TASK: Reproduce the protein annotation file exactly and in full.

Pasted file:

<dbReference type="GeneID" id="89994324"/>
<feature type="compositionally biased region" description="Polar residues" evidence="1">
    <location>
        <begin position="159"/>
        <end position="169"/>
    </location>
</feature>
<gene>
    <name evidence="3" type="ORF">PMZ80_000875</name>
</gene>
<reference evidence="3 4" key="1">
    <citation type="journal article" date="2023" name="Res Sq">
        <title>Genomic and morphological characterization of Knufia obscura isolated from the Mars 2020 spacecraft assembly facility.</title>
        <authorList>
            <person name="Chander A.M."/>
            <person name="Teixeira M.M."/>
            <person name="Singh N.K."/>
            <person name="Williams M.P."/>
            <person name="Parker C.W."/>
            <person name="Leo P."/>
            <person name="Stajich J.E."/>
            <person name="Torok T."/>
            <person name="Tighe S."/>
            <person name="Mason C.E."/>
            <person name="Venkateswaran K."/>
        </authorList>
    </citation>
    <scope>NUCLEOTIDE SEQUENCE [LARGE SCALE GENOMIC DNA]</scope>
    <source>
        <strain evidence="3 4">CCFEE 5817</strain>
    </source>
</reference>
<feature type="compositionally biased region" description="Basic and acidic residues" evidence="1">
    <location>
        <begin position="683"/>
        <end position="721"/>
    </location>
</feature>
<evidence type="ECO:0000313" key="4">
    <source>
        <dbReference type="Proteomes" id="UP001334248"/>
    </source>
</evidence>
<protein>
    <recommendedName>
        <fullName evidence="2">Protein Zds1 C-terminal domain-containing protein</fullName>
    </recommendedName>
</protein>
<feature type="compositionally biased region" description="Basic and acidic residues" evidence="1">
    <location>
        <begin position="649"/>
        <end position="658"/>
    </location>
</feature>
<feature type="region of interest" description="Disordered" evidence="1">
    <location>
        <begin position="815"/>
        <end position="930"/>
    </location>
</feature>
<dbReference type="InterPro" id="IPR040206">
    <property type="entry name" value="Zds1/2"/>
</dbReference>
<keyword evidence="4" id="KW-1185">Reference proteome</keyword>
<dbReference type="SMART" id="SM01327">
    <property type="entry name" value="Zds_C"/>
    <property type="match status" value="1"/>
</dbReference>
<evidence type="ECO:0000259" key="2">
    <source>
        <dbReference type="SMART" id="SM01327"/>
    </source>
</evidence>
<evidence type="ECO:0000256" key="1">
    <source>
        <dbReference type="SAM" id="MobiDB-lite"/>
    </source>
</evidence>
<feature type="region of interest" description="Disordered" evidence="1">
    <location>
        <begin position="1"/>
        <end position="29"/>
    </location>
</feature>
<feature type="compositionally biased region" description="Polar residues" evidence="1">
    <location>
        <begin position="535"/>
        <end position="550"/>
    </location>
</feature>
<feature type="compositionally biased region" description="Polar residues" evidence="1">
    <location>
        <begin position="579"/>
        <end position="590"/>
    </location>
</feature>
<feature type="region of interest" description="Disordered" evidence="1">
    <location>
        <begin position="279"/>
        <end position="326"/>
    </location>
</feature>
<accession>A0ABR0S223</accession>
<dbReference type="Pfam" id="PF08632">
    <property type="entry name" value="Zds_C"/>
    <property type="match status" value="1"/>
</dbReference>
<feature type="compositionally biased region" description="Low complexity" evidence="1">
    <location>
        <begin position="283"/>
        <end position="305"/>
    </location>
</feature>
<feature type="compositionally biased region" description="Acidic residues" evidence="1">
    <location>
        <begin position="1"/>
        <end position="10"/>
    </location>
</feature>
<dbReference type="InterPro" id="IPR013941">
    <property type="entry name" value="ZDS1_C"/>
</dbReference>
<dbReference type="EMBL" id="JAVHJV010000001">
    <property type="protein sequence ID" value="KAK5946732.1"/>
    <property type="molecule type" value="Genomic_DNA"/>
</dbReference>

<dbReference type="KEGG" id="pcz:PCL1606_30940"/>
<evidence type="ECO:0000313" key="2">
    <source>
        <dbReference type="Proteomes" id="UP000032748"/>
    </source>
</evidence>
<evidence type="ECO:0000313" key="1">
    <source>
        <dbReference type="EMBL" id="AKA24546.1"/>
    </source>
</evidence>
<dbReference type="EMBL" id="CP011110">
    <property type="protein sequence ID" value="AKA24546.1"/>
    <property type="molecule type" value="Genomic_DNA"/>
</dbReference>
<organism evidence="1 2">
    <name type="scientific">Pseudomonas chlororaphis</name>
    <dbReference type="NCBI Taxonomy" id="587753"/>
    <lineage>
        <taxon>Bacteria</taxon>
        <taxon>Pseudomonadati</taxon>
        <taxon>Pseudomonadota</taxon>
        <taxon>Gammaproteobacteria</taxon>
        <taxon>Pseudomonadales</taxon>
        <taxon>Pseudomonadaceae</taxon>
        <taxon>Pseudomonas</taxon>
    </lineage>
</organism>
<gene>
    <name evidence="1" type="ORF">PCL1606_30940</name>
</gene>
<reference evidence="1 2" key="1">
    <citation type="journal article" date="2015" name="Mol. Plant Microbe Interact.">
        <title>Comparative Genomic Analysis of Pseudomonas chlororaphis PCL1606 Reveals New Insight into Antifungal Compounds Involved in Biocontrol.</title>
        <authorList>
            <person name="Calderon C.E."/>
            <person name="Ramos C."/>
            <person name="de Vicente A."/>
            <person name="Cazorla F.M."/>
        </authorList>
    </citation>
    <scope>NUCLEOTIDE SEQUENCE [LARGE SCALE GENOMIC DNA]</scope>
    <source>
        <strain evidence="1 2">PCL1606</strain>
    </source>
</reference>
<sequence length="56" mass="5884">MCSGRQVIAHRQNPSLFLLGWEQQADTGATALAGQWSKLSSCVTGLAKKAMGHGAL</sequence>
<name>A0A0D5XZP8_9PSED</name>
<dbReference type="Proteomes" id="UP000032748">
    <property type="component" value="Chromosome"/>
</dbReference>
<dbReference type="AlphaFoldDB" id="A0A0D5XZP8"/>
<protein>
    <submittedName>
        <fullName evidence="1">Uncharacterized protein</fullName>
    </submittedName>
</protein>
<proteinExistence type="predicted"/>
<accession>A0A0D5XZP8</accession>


<dbReference type="GeneID" id="89994324"/>
<feature type="compositionally biased region" description="Polar residues" evidence="1">
    <location>
        <begin position="159"/>
        <end position="169"/>
    </location>
</feature>
<gene>
    <name evidence="3" type="ORF">PMZ80_000875</name>
</gene>
<reference evidence="3 4" key="1">
    <citation type="journal article" date="2023" name="Res Sq">
        <title>Genomic and morphological characterization of Knufia obscura isolated from the Mars 2020 spacecraft assembly facility.</title>
        <authorList>
            <person name="Chander A.M."/>
            <person name="Teixeira M.M."/>
            <person name="Singh N.K."/>
            <person name="Williams M.P."/>
            <person name="Parker C.W."/>
            <person name="Leo P."/>
            <person name="Stajich J.E."/>
            <person name="Torok T."/>
            <person name="Tighe S."/>
            <person name="Mason C.E."/>
            <person name="Venkateswaran K."/>
        </authorList>
    </citation>
    <scope>NUCLEOTIDE SEQUENCE [LARGE SCALE GENOMIC DNA]</scope>
    <source>
        <strain evidence="3 4">CCFEE 5817</strain>
    </source>
</reference>
<feature type="compositionally biased region" description="Basic and acidic residues" evidence="1">
    <location>
        <begin position="683"/>
        <end position="721"/>
    </location>
</feature>
<evidence type="ECO:0000313" key="4">
    <source>
        <dbReference type="Proteomes" id="UP001334248"/>
    </source>
</evidence>
<protein>
    <recommendedName>
        <fullName evidence="2">Protein Zds1 C-terminal domain-containing protein</fullName>
    </recommendedName>
</protein>
<feature type="compositionally biased region" description="Basic and acidic residues" evidence="1">
    <location>
        <begin position="649"/>
        <end position="658"/>
    </location>
</feature>
<feature type="region of interest" description="Disordered" evidence="1">
    <location>
        <begin position="815"/>
        <end position="930"/>
    </location>
</feature>
<dbReference type="InterPro" id="IPR040206">
    <property type="entry name" value="Zds1/2"/>
</dbReference>
<keyword evidence="4" id="KW-1185">Reference proteome</keyword>
<dbReference type="SMART" id="SM01327">
    <property type="entry name" value="Zds_C"/>
    <property type="match status" value="1"/>
</dbReference>
<evidence type="ECO:0000259" key="2">
    <source>
        <dbReference type="SMART" id="SM01327"/>
    </source>
</evidence>
<evidence type="ECO:0000256" key="1">
    <source>
        <dbReference type="SAM" id="MobiDB-lite"/>
    </source>
</evidence>
<feature type="region of interest" description="Disordered" evidence="1">
    <location>
        <begin position="1"/>
        <end position="29"/>
    </location>
</feature>
<feature type="compositionally biased region" description="Polar residues" evidence="1">
    <location>
        <begin position="535"/>
        <end position="550"/>
    </location>
</feature>
<feature type="compositionally biased region" description="Polar residues" evidence="1">
    <location>
        <begin position="579"/>
        <end position="590"/>
    </location>
</feature>
<feature type="region of interest" description="Disordered" evidence="1">
    <location>
        <begin position="279"/>
        <end position="326"/>
    </location>
</feature>
<accession>A0ABR0S223</accession>
<dbReference type="Pfam" id="PF08632">
    <property type="entry name" value="Zds_C"/>
    <property type="match status" value="1"/>
</dbReference>
<feature type="compositionally biased region" description="Low complexity" evidence="1">
    <location>
        <begin position="283"/>
        <end position="305"/>
    </location>
</feature>
<feature type="compositionally biased region" description="Acidic residues" evidence="1">
    <location>
        <begin position="1"/>
        <end position="10"/>
    </location>
</feature>
<dbReference type="InterPro" id="IPR013941">
    <property type="entry name" value="ZDS1_C"/>
</dbReference>
<dbReference type="EMBL" id="JAVHJV010000001">
    <property type="protein sequence ID" value="KAK5946732.1"/>
    <property type="molecule type" value="Genomic_DNA"/>
</dbReference>

<dbReference type="KEGG" id="pcz:PCL1606_30940"/>
<evidence type="ECO:0000313" key="2">
    <source>
        <dbReference type="Proteomes" id="UP000032748"/>
    </source>
</evidence>
<evidence type="ECO:0000313" key="1">
    <source>
        <dbReference type="EMBL" id="AKA24546.1"/>
    </source>
</evidence>
<dbReference type="EMBL" id="CP011110">
    <property type="protein sequence ID" value="AKA24546.1"/>
    <property type="molecule type" value="Genomic_DNA"/>
</dbReference>
<organism evidence="1 2">
    <name type="scientific">Pseudomonas chlororaphis</name>
    <dbReference type="NCBI Taxonomy" id="587753"/>
    <lineage>
        <taxon>Bacteria</taxon>
        <taxon>Pseudomonadati</taxon>
        <taxon>Pseudomonadota</taxon>
        <taxon>Gammaproteobacteria</taxon>
        <taxon>Pseudomonadales</taxon>
        <taxon>Pseudomonadaceae</taxon>
        <taxon>Pseudomonas</taxon>
    </lineage>
</organism>
<gene>
    <name evidence="1" type="ORF">PCL1606_30940</name>
</gene>
<reference evidence="1 2" key="1">
    <citation type="journal article" date="2015" name="Mol. Plant Microbe Interact.">
        <title>Comparative Genomic Analysis of Pseudomonas chlororaphis PCL1606 Reveals New Insight into Antifungal Compounds Involved in Biocontrol.</title>
        <authorList>
            <person name="Calderon C.E."/>
            <person name="Ramos C."/>
            <person name="de Vicente A."/>
            <person name="Cazorla F.M."/>
        </authorList>
    </citation>
    <scope>NUCLEOTIDE SEQUENCE [LARGE SCALE GENOMIC DNA]</scope>
    <source>
        <strain evidence="1 2">PCL1606</strain>
    </source>
</reference>
<sequence length="56" mass="5884">MCSGRQVIAHRQNPSLFLLGWEQQADTGATALAGQWSKLSSCVTGLAKKAMGHGAL</sequence>
<name>A0A0D5XZP8_9PSED</name>
<dbReference type="Proteomes" id="UP000032748">
    <property type="component" value="Chromosome"/>
</dbReference>
<dbReference type="AlphaFoldDB" id="A0A0D5XZP8"/>
<protein>
    <submittedName>
        <fullName evidence="1">Uncharacterized protein</fullName>
    </submittedName>
</protein>
<proteinExistence type="predicted"/>
<accession>A0A0D5XZP8</accession>